Sanctions have also been imposed on the country’s oligarchs, banks, state-owned companies and sovereign bonds.
“Northeast Asia, home to the world’s leading chipmakers, is also exposed to any disruption in the supply of noble gases used in semiconductor production,” the EIU said in its report.
Other areas likely to be affected include Russian tourists who prefer to stay away, as well as some Asia-Pacific countries that could be cut off from Russian weapons.
Winners and Losers of Commodity Spikes
Global oil, gas and grain prices have already soared since the war began in late February.
Russia and Ukraine provide a significant percentage of the world’s supply of some of these commodities.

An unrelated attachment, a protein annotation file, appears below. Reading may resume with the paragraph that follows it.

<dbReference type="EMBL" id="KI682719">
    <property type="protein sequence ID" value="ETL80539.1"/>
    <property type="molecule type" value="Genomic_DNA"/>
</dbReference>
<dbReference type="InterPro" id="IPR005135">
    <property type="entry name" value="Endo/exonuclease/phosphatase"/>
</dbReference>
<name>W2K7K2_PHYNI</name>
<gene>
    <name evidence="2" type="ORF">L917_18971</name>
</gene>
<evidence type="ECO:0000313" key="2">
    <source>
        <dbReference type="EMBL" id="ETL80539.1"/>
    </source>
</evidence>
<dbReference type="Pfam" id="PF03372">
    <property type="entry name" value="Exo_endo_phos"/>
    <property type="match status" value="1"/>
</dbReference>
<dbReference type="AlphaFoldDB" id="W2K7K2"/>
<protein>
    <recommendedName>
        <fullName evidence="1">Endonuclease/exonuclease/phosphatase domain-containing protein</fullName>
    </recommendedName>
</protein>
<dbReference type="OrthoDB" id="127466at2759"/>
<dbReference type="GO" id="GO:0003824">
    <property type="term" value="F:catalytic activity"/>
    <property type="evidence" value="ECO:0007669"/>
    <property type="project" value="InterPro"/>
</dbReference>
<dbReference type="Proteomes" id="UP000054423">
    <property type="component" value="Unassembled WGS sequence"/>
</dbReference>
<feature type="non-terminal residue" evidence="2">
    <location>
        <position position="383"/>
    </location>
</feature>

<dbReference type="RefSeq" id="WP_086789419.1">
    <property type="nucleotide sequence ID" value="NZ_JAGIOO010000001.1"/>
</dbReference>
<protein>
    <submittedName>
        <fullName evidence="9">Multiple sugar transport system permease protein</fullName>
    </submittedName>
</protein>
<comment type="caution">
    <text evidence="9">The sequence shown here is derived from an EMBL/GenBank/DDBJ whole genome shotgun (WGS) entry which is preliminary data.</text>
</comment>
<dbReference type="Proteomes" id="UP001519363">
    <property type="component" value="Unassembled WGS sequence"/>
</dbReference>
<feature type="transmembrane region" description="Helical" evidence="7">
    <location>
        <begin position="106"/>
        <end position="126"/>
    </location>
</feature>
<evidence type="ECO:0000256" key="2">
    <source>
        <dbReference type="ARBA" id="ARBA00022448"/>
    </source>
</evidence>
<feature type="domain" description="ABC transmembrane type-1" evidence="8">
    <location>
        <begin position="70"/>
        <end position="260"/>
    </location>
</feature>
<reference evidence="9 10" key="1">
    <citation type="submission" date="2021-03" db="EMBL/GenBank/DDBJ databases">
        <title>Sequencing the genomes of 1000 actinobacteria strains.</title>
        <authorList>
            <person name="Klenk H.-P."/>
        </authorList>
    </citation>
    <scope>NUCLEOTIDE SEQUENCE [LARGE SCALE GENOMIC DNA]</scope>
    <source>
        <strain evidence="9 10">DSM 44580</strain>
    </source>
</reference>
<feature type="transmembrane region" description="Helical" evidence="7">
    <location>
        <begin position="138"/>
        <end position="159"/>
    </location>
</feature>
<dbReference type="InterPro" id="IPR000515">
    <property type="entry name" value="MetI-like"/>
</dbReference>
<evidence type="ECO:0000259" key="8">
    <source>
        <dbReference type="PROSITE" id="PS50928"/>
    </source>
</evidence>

Wheat futures have pared some gains from the initial peak, but are still up 65% from a year ago. Corn futures are up more than 40% over the same period.
Some countries will be vulnerable to price increases, but others could benefit.
“There will be export benefits for some countries through rising commodity prices and a global search for alternative sourcing,” the EIU said.
In addition to food and energy, nickel supply has also been affected, with Russia being the world’s third-largest supplier of nickel.
Countries that will benefit from higher commodity prices:
- Coal exporters: Australia, Indonesia, Mongolia
- Crude Oil Exporters: Malaysia, Brunei
- Liquefied natural gas: Australia, Malaysia, Papua New Guinea
- Nickel suppliers: Indonesia, New Caledonia
- Wheat suppliers: Australia, India